TROUBLE CITY

M83 @ The Music Box, 11/09/11

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Good lord. It has seriously taken me the better part of twenty-four hours to come into a place in my head where I can even approach verbalizing what I witnessed at Hollywood's Music Box Wednesday night. I had high expectations from Anthony Gonzalez and his band and all I can say is they did not let me down in the slightest. In fact the show was probably the best...

Wait, let's not go down that rote hyperbolic path. Let me start again.

I have been to hundreds of shows in my life, some big blockbusters (usually my least favorite and a complete chore to attend), some tiny, tiny venues with no-name or little known groups, some the kind of mid-level clubs and acts that seem to be the bread and butter of most of the folks I know who are seriously into music. If you've ever been to Chicago's Aragon, Riviera or Metro theatres, or LA's Music Box, Troubadour or El Rey then you know the kinds of shows I'm talking about.

They're my favorites.

Anyway, I've had so many wonderful live music experiences, but m83... it was unlike anything I've ever experienced. The only thing that comes close was The Flaming Lips back in... ah, 2003? (Yoshimi tour - my wife and my's 2nd date) where the joyous events on stage literally made me feel glad to be alive and a human*. So that was a close second but what happened to my central nervous system and, consequently, my mind the moment the opening note of 'Intro' fromM83's new double album Hurry Up, We're Dreaming began was epic and joyous. Life-affirming.  Hallucinogenic, and downright ecstasy-inducing and I'm still running off the high of feeling wave after wave of deep, soothing synth, soaring keyboards and damn near shamanic vocals course through my body, setting off my dopamine receptors and flooding me from head to toe with endorphines.

Yeah, it was that good.

Enough of the indescribable for now**. Let me just say that M83 played through most of the new album and a pretty damn good chunk of 2008's Saturdays=Youth as well, changing some tunes a bit, mixing it up and adding extended, almost old school trance-like jams waxing into or waning out of some songs.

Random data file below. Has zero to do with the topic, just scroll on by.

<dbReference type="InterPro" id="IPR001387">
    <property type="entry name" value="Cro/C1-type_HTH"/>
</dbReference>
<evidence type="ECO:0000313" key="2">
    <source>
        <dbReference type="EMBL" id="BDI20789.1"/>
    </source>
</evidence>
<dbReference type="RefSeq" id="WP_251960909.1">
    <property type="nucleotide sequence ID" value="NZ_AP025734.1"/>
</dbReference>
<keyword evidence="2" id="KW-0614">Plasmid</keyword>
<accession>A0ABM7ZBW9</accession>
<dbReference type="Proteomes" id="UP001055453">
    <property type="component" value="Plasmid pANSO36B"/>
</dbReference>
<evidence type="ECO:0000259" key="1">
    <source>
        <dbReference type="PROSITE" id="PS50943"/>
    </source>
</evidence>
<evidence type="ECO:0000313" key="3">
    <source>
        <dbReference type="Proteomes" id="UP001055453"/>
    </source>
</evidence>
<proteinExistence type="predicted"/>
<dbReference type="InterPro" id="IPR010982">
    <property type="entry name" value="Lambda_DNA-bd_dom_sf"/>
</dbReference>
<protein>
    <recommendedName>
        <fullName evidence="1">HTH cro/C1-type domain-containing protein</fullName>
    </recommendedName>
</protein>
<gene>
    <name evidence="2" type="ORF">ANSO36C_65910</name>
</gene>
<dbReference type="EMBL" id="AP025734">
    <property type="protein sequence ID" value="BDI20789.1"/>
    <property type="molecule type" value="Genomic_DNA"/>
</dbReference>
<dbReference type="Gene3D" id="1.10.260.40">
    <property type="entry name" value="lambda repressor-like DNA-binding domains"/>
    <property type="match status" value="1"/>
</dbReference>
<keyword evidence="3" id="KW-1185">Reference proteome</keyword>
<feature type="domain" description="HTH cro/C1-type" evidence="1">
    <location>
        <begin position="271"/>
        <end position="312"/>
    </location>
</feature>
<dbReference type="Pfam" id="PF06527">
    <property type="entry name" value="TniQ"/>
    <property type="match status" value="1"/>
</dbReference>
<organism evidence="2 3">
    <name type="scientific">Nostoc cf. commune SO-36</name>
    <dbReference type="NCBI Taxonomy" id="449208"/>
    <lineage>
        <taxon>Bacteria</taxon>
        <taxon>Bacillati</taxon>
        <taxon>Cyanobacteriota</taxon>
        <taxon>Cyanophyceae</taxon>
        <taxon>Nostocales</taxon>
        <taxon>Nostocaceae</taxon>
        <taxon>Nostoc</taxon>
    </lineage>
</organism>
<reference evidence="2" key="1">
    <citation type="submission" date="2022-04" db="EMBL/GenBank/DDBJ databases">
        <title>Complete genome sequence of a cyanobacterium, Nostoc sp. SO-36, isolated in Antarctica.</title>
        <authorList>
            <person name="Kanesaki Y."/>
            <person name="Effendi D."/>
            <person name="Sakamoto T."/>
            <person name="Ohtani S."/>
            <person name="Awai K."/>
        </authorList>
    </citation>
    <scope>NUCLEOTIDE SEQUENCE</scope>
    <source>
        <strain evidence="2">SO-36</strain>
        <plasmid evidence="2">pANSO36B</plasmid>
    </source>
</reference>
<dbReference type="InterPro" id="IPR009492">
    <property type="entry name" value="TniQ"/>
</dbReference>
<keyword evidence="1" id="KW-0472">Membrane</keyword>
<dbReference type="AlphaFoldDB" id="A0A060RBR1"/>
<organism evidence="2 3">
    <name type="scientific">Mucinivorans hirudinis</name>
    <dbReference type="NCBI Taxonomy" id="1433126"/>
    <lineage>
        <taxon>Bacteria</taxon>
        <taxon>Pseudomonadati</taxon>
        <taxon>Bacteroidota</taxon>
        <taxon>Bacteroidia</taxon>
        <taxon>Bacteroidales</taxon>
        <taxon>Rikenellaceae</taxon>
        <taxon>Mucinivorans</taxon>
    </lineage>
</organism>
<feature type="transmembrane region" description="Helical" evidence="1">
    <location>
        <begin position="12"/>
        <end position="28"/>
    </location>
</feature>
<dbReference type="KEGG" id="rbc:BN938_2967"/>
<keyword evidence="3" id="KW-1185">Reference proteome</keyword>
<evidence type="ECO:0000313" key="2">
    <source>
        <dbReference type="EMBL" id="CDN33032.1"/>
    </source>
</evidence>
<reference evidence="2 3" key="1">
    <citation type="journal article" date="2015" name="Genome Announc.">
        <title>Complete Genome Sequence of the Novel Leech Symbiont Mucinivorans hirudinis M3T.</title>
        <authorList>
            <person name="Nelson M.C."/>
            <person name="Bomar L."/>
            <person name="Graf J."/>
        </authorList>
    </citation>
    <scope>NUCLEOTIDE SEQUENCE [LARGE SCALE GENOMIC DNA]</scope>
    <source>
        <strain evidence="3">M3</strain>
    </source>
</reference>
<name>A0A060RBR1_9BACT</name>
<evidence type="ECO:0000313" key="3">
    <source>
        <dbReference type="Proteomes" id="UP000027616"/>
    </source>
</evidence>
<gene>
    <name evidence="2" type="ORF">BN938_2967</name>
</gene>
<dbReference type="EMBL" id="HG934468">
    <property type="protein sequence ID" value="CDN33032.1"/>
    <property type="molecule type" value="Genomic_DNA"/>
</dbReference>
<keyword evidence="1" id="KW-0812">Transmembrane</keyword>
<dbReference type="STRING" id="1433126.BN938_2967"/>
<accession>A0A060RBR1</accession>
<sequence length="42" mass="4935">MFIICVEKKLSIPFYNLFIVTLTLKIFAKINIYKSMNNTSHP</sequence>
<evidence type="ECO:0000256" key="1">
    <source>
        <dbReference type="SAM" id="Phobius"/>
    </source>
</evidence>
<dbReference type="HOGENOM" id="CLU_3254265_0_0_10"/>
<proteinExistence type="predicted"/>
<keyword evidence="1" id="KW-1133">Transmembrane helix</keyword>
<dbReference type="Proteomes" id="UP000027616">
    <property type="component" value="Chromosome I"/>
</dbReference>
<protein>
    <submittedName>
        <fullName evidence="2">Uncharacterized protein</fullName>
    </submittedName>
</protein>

In short, as repeated listenings to the band's aforementioned new album Hurry Up have led me to believe, M83's music has evolved to a point that, for this now die-hard and maybe a little obsessed fan, it effects my body the same way drugs do.

It's par for the course that in the studio-savvy of the day we live in, a lot of if not most electronically-rooted bands always sound better on their records because they embrace the studio aesthetic, and well they should. There is nothing wrong with best, most lush album the techonology at your disposal allows you to. It doesn't make me want to run out and see a lot of electro acts, but I'm always willing to give any of the ones I dig a shot. Again though, it makes sense that, nine times out of ten, a lot of those records will not be as good live.

Not the case with M83.

After seeing them I can firmly attest to the fact that as fabulous as Anthony Gonzalez and crew fashion their records, they do not even COME CLOSE to capturing the massive, deep and gorgeously rich sound that occurs when they play live. And couple this with a simple yet elegantly shoe-gazey attention to lighting*** the effect is just psychedelic beyond all belief and a hot poker right into the emotional cortex of the human brain.

Here's that Intro, complete with Zola Jesus joining them on stage:

http://www.youtube.com/watch?v=hQkuF2GE14g

...............

* Which is nice, because of course there are plenty of reasons to be embarrassed about being a human being. Just look at brett ratner or rush limbaugh

** I'm actually writing an article for an online magazine about the way some music effects us in such amazing ways, utilizing M83 as my primary example

*** Not a light show. That's what U2 or metallica do in stadiums, with all kinds of trite (but sometimes effective) lasers and lights flying all over the place.